Artist’s Statement: Creating a Mission
Last week we kicked off our month long focus on creating an Artist’s Statement. As mentioned, I take the unique approach of thinking of this as any arts organization would with a focus on your Mission, Values and Vision rather than just a general description of your work. Here’s how to go about creating a mission:
A mission statement lays out clearly and concisely what you’re looking to accomplish with your creative business.
It gives you and your target audience a starting place to clearly understand your brand and allows for you to immediately identify your unique value, separating you from your competition.
It is typically between one to three sentences and is meant to capture the essence of your purpose. It also should have an actionable component working towards your tangible objective.
As a starting place, listing out words, general ideas and goals could be a great way to begin to break down your eventual mission. Free-associate based on what your art is, what you think your art may have the power to accomplish whether based in a point of view of the current world or just the power of storytelling and all of what is unique to YOU and YOUR talent.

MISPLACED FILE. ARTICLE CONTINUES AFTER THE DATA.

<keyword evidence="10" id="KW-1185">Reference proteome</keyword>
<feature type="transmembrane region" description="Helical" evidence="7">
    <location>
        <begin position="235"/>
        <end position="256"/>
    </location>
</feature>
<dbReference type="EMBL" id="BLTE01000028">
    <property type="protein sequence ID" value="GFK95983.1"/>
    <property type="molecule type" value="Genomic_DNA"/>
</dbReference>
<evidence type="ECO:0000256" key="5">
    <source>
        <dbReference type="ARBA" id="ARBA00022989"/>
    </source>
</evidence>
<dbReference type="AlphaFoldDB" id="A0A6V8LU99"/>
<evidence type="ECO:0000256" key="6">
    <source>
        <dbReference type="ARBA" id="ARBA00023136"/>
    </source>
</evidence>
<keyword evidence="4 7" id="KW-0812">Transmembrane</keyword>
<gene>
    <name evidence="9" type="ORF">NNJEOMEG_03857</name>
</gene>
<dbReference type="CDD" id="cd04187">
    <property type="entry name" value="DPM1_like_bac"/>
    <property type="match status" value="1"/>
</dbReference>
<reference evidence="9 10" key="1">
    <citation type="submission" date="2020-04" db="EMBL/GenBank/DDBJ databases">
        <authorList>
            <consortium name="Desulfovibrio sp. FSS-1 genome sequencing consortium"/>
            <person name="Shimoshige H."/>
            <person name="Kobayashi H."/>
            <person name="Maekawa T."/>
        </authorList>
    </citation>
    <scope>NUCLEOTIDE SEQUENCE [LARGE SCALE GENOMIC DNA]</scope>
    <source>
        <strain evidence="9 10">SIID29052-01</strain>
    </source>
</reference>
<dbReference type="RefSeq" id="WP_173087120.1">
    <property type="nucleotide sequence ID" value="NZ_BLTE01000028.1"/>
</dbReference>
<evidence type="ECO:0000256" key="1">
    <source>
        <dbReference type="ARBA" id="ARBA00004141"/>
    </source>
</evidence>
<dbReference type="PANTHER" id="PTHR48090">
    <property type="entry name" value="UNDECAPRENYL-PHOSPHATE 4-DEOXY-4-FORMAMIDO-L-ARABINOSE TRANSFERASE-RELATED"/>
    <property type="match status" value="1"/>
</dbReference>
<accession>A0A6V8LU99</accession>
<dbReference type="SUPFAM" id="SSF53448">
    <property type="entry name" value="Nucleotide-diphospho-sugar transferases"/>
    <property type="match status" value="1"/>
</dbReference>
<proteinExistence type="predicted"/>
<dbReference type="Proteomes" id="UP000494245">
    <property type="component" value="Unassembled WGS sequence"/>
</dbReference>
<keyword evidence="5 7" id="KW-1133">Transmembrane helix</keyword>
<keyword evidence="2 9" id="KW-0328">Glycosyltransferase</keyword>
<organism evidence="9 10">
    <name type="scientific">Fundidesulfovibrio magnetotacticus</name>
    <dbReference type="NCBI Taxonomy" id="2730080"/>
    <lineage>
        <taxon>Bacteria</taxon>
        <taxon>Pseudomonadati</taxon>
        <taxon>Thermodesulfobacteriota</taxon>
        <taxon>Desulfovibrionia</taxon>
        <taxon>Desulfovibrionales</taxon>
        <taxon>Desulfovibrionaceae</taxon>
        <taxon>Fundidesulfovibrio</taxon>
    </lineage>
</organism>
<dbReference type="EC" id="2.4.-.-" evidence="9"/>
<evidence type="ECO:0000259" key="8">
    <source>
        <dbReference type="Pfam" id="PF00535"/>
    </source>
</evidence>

From there take a look at similarities, action words and themes that resonate. While this isn’t meant to be a direct marketing tool per se, there’s nothing wrong with action and bold ideas as part of your mission.
Finally, if you’re a comic or a poet, your mission and overall Artist’s Statement can include style that is representative of you and your total brand.
Take some time to craft and draft using all your free associated thoughts. It might take some time and that’s a-ok. Your continued efforts on the rest of your work will inform your statement overall.
For what it’s worth, my favorite example of a mission statement came from a workshop with the previous executive director of the Kennedy Center, Michael Kaisner, who suggested that as far as he can see it, every arts organization could have a pretty solid go with the following mission statement:
“Good art, well marketed.”
While I don’t think that’s the best example for individual creatives who probably need to find even more specificity, I’ve always loved the simple idea of making kickass work and making sure everyone knew about it. Your mission with a bit more individual focus could be just as succinct and actionable.
Before even getting to an Artist’s Statement, one of the first questions I ask our creatives is what purpose they’re serving with their art. It’s a hard one to answer but I think it’s important to identify for all the reasons above and to help keep you motivated in times of adversity which can be often…
Next week we’ll dig into one of my favorite pieces of the building of an Artist’s Statement: what you value as part of your business as a creative entrepreneur.